As an artist and entrepreneur, I’ve find myself questioning whether or not to pursue certain endeavors. When I first made the decision to leave corporate America in pursuit of my entrepreneurial path, reality kicked in when I first experienced hard times. When the lifestyle I was living based, pretty much based on a consistent paycheck, dissipated.

In the beginning I often had to remind myself why I left and what was most important. My children.

Although entrepreneurial and life challenges has periods of difficulty, I wouldn’t give up the freedom of peace of mind and time spend with my husband and children for anything.

As I continue my journey as a first time filmmaker, I admit that it hasn’t been easy. Not that I’m expecting it to be but I can’t help but notice and feel the challenge of being a woman of color breaking into a new industry, which has been pointed out to me multiple times on multiple levels.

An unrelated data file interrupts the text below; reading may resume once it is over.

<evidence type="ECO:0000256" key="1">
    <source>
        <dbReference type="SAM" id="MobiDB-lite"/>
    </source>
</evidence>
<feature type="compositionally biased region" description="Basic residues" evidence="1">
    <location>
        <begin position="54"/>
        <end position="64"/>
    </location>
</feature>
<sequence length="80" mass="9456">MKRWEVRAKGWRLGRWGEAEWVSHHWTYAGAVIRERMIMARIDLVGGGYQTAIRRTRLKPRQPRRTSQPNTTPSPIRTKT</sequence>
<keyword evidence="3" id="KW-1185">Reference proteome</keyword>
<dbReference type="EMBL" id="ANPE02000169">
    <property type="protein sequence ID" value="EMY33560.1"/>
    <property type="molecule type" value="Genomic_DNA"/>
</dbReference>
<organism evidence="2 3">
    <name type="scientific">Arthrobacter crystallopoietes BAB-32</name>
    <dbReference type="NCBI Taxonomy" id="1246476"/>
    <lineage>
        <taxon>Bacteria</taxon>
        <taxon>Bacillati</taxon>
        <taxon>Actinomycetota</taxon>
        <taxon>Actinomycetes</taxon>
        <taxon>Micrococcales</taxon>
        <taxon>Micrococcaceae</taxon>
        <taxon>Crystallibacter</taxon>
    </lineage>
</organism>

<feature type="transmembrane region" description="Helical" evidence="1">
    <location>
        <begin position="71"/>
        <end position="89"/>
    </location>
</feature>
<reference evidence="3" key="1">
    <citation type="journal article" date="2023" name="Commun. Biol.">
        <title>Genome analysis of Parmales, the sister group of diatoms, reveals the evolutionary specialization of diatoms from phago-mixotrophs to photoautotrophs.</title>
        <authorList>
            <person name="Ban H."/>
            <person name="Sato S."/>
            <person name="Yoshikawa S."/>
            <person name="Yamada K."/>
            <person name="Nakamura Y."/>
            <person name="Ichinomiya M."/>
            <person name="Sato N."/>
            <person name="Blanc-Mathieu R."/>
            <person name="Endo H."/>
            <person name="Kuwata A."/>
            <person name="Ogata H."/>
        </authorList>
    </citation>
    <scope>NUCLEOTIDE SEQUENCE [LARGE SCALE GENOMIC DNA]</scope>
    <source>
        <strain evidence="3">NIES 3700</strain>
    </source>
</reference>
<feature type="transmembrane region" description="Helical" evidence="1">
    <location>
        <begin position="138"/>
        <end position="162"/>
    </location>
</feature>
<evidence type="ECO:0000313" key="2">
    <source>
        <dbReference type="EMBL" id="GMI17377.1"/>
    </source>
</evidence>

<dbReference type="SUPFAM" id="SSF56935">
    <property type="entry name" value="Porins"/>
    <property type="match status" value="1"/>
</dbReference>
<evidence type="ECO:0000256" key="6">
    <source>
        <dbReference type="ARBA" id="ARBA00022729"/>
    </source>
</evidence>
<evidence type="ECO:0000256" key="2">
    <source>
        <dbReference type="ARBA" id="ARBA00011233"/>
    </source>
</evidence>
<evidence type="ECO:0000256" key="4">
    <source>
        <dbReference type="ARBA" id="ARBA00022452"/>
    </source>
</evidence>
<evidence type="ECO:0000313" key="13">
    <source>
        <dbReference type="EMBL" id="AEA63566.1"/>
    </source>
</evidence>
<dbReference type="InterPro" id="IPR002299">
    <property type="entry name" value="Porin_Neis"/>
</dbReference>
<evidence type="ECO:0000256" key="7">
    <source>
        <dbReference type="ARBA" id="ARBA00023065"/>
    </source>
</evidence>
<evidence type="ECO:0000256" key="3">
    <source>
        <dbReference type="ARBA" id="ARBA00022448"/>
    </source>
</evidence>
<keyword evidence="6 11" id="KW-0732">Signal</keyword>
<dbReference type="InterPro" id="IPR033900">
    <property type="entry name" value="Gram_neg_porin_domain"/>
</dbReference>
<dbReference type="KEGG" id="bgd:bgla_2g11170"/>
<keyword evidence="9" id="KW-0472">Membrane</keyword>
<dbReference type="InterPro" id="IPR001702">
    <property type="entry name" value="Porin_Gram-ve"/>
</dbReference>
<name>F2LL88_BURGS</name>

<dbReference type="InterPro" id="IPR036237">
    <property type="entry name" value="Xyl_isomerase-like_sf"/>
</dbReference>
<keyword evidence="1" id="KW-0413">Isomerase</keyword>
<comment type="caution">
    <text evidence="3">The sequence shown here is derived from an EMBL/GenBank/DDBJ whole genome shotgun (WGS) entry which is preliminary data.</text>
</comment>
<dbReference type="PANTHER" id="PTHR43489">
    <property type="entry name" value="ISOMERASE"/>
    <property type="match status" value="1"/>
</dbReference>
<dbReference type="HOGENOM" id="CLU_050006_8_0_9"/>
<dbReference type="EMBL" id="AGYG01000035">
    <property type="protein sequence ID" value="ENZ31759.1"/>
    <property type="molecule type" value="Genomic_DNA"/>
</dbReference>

I’ve tried my best not to let the lack of support for my fundraiser and opportunities that seem to not be a “right fit” (yes I’ve been told that), get to me. At times it’s hard. And during these times I’ve thought to myself…

I GIVE UP!

Then it hit me…

I thought about my mom yesterday. She was 25, married with 3 children (2, 4 & 6) and had an aneurysm on the right side of her brain. The aneurysm caused her to have a stroke and left her paralyzed on the left side of her body. She told me she went through periods of “Why me?”, anger and bitterness about her diagnosis. But all I remember about my mom is that paralysis on the left side of her body was never an excuse for her to NOT do anything.

She drove by herself, cooked for her family, went to and from work on the busy streets of Manhattan, NY, and was so determined to keep going, despite her stroke. My mom set the tone for me when it comes to determination.

If she never made an excuse, how can I?

In no way am I comparing my moms illness to the frustration I feel about my art. Instead I am drawing a comparison to the level of difficulty she experienced and what I feel personally about my art.

I have no excuse and giving up is not an option.

Despite the negative comments I’ve received from various women (yes women) about I Am More Than My Hair, there is an entire community of girls and women involved in my project, that are not only counting on me but sincerely believe in the mission of my work. Of OUR work. And if I give up, we lose.